Leaving home to attend university or college is a life changing experience. For many it's the first time they've ever lived away from the security of their family home.
October is traditionally the time of year when many young people are ferried off to unfamiliar towns and cities to attend their chosen university or college. They'll meet lots of new people and face lots of hard-to-resist new temptations and distractions. Some will fall by the wayside, unable to complete their chosen studies due to financial problems, and those ever present distractions. Here are just a few tips and suggestions that may help one or two freshers to last the course.
It is worth remembering that you are not alone. Moving away from home, leaving your family and friends can be quite a wrench and if you don't find it easy to mix and make new friends you may find yourself intimidated by all the outgoing, exuberant, extrovert fellow students who appear to dominate the student common room. Don't worry because you are not alone. There will be others who may feel marginalised by the louder, more outgoing students so look around and you are bound to find others like yourself.
Be a little bold and introduce yourself. Don't worry about making a fool of yourself, you won't. Be yourself, don't try to be the life and soul of the party. Just be friendly, genuine and honest and you will quickly make a few friends. Many of the friends you make while at college or university will remain your friends for life.
Join a few societies or clubs, but don't over-commit yourself. Remember that your primary goal should be to complete your studies successfully while keeping debts to a minimum and staying out of jail. Freshers week is your opportunity to take a look at the various clubs and societies and sample what they have to offer. If you have a particular interest or hobby, maybe a sport that you enjoy, look around for the relevant club and sign up to meet others with similar interests.
Your student years are a period when your views and politics are likely to vacillate as you become exposed to various points of view and new information. It's a great time to develop your political interest and there will doubtless be numerous political groups keen to recruit you into their fold. When I was a student the two main groups at my college were the Socialist Workers Party and the Revolutionary Communist Party, neither of which were particularly famed for their parties.
Plan your budget and try to stick to it. For many it will be necessary to find some appropriately flexible part-time work. While bar and restaurant work can be well paid you may do well to look for work that complements your studies. Be bold and approach relevant potential employers with an offer of your services. Demonstrate your keenness by researching their companies and impressing your prospective employer with your knowledge of their business. There are many part-time student roles that have subsequently developed into well paid full time jobs when studies have been completed. I have a close friend who is now managing director of the software company where he first worked as a student some 20 years ago.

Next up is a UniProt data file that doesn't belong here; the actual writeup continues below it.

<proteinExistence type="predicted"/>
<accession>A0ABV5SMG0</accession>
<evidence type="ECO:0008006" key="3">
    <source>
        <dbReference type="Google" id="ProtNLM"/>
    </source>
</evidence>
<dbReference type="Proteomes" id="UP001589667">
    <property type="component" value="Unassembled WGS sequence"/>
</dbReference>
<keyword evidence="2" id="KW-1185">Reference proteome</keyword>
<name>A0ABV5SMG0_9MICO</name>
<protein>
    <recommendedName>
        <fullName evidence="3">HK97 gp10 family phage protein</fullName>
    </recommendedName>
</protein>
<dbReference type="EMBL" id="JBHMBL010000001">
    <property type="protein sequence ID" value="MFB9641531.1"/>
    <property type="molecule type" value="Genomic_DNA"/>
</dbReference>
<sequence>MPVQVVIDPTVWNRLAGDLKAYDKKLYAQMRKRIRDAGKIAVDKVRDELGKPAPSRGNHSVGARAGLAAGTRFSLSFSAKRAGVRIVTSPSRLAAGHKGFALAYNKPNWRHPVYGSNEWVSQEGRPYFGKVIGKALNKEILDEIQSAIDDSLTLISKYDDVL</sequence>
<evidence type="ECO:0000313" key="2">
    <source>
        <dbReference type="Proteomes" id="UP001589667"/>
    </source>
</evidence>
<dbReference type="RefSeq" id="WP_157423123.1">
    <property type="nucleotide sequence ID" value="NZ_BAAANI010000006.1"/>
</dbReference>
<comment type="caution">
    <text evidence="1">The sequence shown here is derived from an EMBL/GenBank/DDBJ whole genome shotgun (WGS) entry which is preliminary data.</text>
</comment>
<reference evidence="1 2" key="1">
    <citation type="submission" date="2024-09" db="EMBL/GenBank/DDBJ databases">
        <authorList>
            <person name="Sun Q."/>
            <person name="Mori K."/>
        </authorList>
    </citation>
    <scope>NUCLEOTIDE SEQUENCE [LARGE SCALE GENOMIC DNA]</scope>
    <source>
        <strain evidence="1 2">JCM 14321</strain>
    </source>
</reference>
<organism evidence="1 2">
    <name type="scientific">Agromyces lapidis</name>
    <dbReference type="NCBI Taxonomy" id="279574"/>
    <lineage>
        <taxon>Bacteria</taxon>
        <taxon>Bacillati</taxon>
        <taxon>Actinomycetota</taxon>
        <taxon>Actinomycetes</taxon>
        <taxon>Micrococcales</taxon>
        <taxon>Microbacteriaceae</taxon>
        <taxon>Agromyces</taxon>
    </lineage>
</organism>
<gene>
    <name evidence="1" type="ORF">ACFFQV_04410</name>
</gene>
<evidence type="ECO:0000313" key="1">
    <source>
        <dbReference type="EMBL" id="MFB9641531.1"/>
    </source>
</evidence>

Try to minimise your debt. The finances of students today have changed immensely since the days when I was a student. These days it has become the norm for students to expect to borrow money and finish their two, three or four years at college with substantial debt. If you can keep a tight rein on your spending and improve your income with some good part time work you will have a far smaller debt mountain to climb when you finish your studies. Easier said than done, I know.
Try to attend all of your lectures. Even the most demanding full-time courses will only require around 20 hours a week in the classroom. Most require a lot less. Think of the working life you will have when your course is completed. You could be working in an office with a required attendance of 37 hours a week. This can quickly expand up to 60 or even 80 hours a week with a few demanding clients. You'll reflect on your time as a student and wonder what you did with all the time.
Keep up to date with your coursework. It's always tempting to put off completing work until the eve of the submission deadline. Don't. My advice is to have a go at completing your coursework as soon as you possibly can, but don't submit it. Take your first draft and then re-evaluate and improve your work before final submission. This approach ensures that the work is completed in good time; it alleviates anxiety and enables you to present the best work possible. Since a significant part of your final course grade is likely to be down to your coursework it is worth treating every piece as seriously as you would your final exams.
Finally, and most importantly, stay safe. If you are in a strange new town then get to know the areas where you are living and your route to and from college. Find out about the local pubs, what they are like and if there are any that should be avoided. Try not to be out after dark alone and never try to find your own way home alone when under the influence of drink. I could tell some very unpleasant stories of students who have suffered as a result of drink fuelled bravado. Look after yourself and your fellow students, make some new friends and make the most of your student years by giving yourself some great memories.
By Tony S Gee
I recommend Dermalogica skin care and beauty products. Available at 2007 prices from http://www.thebeautyroom.co.uk/